Ensemble Caprice, an early music group from Montreal, closes its local series of Baroque concerts at St. Mark’s Lutheran Church in The City on Sunday. (Courtesy Bill Blackstone)

Good Day April 14-16, 2019

Ensemble Caprice, Northern California Cherry Blossom Festival, Queer California: Untold Stories, Israeli Chamber Project, Mariza, Damon Young, Great American Lie, Avey Tare, Lisa Vroman, Parcels


Ensemble Caprice: The Montreal-based group, celebrating its 30th anniversary, plays a program inspired by love stories from five countries with works by Bach, Purcell, Falconieri, Schmelzer, Vivaldi and more. [4 p.m., St. Mark’s Lutheran Church, 1111 O’Farrell St., S.F.]

Northern California Cherry Blossom Festival: The mostly free huge celebration of Japanese culture — with origami, sword club activities, cosplay, karate demos, tea, anime, gaming, fashion, music (including J-Pop) and dance — is in its first weekend, culminating with an April 21 parade. [11 a.m. to 6 p.m., Japantown Peace Plaza, Post and Buchanan streets and surroundings, S.F.]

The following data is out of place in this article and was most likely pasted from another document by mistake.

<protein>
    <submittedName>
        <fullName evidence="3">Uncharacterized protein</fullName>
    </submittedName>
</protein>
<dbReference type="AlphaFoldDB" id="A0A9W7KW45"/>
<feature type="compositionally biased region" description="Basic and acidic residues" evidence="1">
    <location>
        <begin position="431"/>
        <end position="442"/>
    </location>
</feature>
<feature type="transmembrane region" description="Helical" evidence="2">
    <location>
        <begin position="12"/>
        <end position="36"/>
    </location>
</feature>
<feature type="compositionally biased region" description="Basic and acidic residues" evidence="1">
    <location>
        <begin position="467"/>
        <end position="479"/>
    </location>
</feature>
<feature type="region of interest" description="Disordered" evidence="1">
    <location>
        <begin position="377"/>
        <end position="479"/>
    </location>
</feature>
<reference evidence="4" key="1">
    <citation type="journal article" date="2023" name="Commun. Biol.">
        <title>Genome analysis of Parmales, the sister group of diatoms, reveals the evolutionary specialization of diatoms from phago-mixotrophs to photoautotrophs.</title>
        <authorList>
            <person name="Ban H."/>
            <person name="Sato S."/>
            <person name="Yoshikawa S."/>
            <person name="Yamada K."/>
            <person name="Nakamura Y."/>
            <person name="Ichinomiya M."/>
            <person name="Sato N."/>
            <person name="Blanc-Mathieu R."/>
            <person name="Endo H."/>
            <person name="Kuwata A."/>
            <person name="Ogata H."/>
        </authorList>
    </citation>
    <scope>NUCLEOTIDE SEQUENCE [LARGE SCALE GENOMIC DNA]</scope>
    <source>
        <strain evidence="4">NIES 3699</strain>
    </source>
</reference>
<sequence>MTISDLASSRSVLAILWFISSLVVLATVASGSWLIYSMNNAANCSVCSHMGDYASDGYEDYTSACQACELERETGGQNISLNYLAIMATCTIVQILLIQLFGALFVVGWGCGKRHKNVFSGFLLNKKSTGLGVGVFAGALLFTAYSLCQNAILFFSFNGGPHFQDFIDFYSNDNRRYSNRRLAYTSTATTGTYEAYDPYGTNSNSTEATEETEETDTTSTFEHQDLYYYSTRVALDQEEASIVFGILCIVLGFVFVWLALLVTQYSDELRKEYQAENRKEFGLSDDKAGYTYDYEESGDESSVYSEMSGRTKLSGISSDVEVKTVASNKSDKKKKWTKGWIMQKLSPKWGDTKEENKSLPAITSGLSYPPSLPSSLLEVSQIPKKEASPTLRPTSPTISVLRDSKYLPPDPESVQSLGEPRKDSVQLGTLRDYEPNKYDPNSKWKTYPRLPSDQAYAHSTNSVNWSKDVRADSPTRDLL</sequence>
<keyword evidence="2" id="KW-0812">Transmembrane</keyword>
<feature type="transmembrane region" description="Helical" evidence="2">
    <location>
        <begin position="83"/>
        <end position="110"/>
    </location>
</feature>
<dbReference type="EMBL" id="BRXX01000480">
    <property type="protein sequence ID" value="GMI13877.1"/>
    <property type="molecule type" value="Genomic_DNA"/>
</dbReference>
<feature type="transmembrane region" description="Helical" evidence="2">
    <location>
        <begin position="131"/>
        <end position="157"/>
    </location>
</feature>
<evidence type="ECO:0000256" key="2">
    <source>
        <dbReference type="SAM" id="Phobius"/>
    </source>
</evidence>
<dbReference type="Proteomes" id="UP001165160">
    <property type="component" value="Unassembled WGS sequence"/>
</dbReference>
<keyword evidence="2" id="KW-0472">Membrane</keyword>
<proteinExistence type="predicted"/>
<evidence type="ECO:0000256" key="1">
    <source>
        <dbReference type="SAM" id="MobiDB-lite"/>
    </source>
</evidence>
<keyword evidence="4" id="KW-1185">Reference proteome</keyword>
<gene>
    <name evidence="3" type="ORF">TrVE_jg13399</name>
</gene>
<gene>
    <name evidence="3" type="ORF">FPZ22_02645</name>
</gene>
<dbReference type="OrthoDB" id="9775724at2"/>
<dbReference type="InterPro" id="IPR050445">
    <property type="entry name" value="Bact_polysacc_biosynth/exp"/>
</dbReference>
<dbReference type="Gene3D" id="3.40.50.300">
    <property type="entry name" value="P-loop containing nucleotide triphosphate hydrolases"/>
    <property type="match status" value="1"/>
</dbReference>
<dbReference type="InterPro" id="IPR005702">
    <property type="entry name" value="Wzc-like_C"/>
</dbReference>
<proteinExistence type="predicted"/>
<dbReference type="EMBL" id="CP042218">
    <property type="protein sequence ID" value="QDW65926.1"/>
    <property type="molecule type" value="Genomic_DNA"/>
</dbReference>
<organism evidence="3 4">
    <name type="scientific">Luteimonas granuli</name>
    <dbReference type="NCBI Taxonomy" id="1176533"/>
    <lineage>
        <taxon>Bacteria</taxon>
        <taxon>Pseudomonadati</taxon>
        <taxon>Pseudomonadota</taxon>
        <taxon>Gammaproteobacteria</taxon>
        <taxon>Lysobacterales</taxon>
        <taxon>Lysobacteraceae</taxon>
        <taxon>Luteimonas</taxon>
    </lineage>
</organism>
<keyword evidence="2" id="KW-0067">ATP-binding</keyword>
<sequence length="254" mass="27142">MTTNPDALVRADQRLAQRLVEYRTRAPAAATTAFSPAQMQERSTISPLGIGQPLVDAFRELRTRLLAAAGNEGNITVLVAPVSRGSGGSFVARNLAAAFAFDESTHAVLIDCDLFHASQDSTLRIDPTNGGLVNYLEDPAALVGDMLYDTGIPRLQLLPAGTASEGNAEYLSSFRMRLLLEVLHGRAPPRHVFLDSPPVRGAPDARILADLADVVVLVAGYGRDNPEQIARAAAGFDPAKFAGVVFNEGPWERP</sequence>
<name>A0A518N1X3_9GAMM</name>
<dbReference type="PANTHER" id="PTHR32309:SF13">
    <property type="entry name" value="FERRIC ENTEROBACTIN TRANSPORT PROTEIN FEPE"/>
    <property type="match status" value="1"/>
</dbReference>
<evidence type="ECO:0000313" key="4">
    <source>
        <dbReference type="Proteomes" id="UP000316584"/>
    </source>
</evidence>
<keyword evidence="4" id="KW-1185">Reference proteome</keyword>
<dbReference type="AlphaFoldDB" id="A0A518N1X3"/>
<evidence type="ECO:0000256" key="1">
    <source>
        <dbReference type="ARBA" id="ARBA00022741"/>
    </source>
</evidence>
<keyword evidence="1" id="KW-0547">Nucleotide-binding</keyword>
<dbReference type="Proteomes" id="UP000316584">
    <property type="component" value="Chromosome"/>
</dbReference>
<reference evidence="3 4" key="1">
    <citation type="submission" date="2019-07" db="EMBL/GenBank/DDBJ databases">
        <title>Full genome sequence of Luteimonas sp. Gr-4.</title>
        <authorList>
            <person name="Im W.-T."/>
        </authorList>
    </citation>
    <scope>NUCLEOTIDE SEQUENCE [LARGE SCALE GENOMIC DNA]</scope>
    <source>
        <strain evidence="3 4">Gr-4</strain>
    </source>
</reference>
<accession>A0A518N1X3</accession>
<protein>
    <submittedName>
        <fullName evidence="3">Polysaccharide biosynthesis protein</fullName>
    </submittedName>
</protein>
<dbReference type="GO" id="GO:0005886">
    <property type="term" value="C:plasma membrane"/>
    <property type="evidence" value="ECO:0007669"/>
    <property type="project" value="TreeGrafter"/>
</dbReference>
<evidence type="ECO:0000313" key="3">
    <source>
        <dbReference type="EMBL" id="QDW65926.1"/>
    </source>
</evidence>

Queer California-Untold Stories: Opening this weekend and running through Aug. 11, the exhibit of rarely-seen artifacts, archival documents, photographs, costumes and ephemera reflects milestones in LGBTQ+ culture and focuses on diverse queer identities, civil rights and resistance to oppression. [10 a.m. to 6 p.m., Oakland Museum of California, 1000 Oak St., Oakland]

Israeli Chamber Project: The award-winning strings, winds and piano ensemble plays works by Bartok, Mozart, Brahms and Yinam Leef in a Music at Kohl Mansion concert. [7 p.m., 2750 Adeline Drive, Burlingame]

Spring Egg Hunt: District 8 Supervisor Rafael Mandelman will start festivities presented by Friends of Duboce Park; kids should bring their own baskets in their search for 1,000 eggs hidden in Duboce Park’s upper lawn. [9 to 10 a.m., Noe Street and Duboce Avenue, S.F.]

Palm Sunday at Grace Cathedral: The Palm Procession and Eucharist service includes a dramatic reading of the Passion from the Gospel according to Matthew, with music from the Girls’ Choir from St. Catherine’s College in Cambridge, England and the Choir of Men and Boys. [11 a.m., 1100 California St., S.F.]

Mariza: The Mozambican-born Portuguese singer, called the Queen of Fado, is known for bringing the expressive Portuguese genre back into the spotlight. [3 and 8 p.m., SFJAZZ, 201 Franklin St., S.F.]